Other Key VIC Findings:
* 67% will purchase their first property with a partner, in comparison to 59% in 2008, while 26% will commit alone, in comparison to 31% in 2008
* 66% will purchase an established home despite extra Government incentives for new dwellings
* 31% plan to contribute 20% or more deposit, and borrow the remaining
* Victorians are the least likely to purchase land to build on, at 1%
* 14% are planning to turn their first home into an investment property
* 6% have not started saving towards their deposit but will before they buy, while 10% do not intend to save anything, instead relying solely on the First Home Owner Boost
* Generation X# represents the majority of first homebuyers planning to buy by 2010, at 55% – the most of any state
* Most popular first point of contact for mortgage advice is a mortgage broker at 26%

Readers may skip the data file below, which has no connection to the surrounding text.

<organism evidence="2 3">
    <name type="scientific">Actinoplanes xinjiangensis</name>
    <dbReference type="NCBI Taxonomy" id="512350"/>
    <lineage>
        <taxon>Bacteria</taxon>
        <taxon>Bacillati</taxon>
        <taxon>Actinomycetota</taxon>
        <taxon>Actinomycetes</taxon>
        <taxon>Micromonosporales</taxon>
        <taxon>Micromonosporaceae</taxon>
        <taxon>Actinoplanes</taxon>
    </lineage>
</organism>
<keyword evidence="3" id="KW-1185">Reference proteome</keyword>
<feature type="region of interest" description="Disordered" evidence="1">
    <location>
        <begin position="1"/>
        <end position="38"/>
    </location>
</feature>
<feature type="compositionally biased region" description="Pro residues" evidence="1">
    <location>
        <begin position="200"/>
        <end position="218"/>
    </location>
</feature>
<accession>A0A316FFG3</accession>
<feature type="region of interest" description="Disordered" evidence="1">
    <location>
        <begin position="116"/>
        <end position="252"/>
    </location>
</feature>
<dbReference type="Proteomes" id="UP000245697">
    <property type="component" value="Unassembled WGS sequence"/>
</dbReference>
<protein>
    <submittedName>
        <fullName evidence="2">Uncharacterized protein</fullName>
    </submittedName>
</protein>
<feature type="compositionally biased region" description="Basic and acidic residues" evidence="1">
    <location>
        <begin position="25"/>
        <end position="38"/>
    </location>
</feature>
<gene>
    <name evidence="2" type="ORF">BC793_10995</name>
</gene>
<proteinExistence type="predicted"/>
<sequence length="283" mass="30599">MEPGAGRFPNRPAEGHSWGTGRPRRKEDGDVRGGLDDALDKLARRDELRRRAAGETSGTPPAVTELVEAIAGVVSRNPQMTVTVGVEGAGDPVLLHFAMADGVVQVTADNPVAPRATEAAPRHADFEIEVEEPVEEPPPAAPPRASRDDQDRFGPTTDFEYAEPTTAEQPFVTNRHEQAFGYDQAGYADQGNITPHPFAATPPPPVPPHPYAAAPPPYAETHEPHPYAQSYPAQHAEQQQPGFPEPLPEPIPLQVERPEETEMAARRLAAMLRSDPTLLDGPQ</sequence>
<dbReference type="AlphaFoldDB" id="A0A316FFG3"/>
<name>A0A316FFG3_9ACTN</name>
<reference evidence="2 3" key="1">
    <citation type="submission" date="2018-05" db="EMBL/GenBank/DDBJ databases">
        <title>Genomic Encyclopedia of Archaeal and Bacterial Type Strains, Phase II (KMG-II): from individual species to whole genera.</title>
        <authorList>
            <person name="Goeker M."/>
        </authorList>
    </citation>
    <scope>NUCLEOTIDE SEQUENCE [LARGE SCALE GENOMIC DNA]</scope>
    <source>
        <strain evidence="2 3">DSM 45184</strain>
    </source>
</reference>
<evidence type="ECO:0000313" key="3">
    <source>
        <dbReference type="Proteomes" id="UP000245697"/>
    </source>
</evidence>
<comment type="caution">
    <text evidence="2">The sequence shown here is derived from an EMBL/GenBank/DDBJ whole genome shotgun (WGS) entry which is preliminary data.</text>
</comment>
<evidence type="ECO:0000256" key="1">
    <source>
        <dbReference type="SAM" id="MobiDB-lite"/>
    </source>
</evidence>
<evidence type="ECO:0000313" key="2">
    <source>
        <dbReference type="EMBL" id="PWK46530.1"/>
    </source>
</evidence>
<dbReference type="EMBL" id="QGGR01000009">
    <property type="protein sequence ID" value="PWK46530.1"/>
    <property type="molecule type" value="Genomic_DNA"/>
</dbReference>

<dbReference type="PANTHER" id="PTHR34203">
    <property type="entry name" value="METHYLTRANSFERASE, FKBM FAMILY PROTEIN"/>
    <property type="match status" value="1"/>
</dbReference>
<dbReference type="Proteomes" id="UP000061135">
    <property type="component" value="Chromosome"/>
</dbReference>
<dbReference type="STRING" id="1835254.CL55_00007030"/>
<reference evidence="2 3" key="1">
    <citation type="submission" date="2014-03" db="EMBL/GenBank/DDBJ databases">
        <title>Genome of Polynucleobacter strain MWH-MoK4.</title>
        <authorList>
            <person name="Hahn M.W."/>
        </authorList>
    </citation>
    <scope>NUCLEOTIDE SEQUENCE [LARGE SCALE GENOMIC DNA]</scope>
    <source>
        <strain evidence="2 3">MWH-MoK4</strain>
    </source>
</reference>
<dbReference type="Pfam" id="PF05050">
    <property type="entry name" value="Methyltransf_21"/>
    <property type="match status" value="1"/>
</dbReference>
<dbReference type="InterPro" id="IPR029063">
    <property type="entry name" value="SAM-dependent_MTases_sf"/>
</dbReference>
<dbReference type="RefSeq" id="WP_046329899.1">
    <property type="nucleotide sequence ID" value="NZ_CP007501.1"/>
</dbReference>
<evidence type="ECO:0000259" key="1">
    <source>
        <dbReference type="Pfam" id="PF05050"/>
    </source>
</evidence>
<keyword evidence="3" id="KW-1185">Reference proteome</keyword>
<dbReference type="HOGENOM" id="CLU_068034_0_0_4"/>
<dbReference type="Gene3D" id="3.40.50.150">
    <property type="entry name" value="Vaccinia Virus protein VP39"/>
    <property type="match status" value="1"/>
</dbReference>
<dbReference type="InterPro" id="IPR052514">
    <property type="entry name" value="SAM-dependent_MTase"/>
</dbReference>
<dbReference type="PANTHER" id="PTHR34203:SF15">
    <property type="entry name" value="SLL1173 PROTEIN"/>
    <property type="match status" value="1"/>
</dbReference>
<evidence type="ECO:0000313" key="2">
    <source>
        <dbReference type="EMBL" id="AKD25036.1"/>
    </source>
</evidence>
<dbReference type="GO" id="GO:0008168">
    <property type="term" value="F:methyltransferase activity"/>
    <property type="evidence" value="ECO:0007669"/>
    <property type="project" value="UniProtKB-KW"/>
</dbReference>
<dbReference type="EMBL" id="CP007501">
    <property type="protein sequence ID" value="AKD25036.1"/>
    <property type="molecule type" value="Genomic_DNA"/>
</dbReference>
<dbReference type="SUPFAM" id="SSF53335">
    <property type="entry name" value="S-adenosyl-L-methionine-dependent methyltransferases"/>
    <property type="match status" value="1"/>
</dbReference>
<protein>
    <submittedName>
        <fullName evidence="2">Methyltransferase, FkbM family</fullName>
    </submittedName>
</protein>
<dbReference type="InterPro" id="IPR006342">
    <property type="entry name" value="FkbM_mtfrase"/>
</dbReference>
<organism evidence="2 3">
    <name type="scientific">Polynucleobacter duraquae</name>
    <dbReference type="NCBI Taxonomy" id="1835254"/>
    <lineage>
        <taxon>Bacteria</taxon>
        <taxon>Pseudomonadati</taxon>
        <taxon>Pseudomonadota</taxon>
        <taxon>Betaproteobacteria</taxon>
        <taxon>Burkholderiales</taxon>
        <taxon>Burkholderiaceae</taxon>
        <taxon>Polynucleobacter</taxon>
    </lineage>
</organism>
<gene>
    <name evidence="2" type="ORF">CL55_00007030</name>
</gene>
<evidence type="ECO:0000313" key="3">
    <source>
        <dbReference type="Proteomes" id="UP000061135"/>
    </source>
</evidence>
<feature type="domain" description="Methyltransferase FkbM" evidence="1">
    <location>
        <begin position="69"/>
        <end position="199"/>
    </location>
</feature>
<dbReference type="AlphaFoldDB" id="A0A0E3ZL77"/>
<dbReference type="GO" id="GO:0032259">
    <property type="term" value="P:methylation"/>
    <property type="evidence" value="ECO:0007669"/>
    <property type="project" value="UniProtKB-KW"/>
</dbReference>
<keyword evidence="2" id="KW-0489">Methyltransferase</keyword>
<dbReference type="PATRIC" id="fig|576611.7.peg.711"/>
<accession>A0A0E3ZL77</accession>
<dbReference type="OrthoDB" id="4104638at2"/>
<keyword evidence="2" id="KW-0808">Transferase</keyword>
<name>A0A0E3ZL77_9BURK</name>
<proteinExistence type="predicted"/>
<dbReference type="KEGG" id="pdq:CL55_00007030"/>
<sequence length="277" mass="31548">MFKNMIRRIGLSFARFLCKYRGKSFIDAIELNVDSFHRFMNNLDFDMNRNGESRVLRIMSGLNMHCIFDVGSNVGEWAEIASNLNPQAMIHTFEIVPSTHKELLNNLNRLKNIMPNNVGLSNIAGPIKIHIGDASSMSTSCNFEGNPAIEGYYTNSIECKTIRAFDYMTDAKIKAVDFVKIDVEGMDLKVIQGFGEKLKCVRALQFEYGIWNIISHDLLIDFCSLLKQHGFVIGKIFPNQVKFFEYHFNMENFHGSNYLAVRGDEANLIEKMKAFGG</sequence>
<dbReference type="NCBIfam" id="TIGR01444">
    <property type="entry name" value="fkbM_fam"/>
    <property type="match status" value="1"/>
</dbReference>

Now could be a great time to buy
As we have seen in the last few months, the appetite for first home purchases has risen to an impressive level. According to the Mortgage Choice survey, 62% of Victorians planning to buy their first home before 2010 were strongly influenced by low interest rates. Nationally, this response ranked highest of the motivational force. Although positive, it highlights the need for potential first homebuyers to always factor in potential rate rises.
“All buyers need to consider that whilst interest rates have hit a low we haven’t experienced in decades, they may rise considerably in future. So, those who don’t fix their loan rate will see their repayments rise eventually. However it is heartening to see the current market conditions have led to improved affordability. Home ownership, for many, is at present a realistic achievement,” said Ms Sheppard.
Additional influences to purchase property before the end of 2009 included:
* Planned to purchase a property for a long time (51%)
* Low property prices (48%)
* First Home Owner Boost is ‘too good to refuse’ (40%)
* Rent is too expensive (34%)
* Rent is comparable to home loan repayments (29%)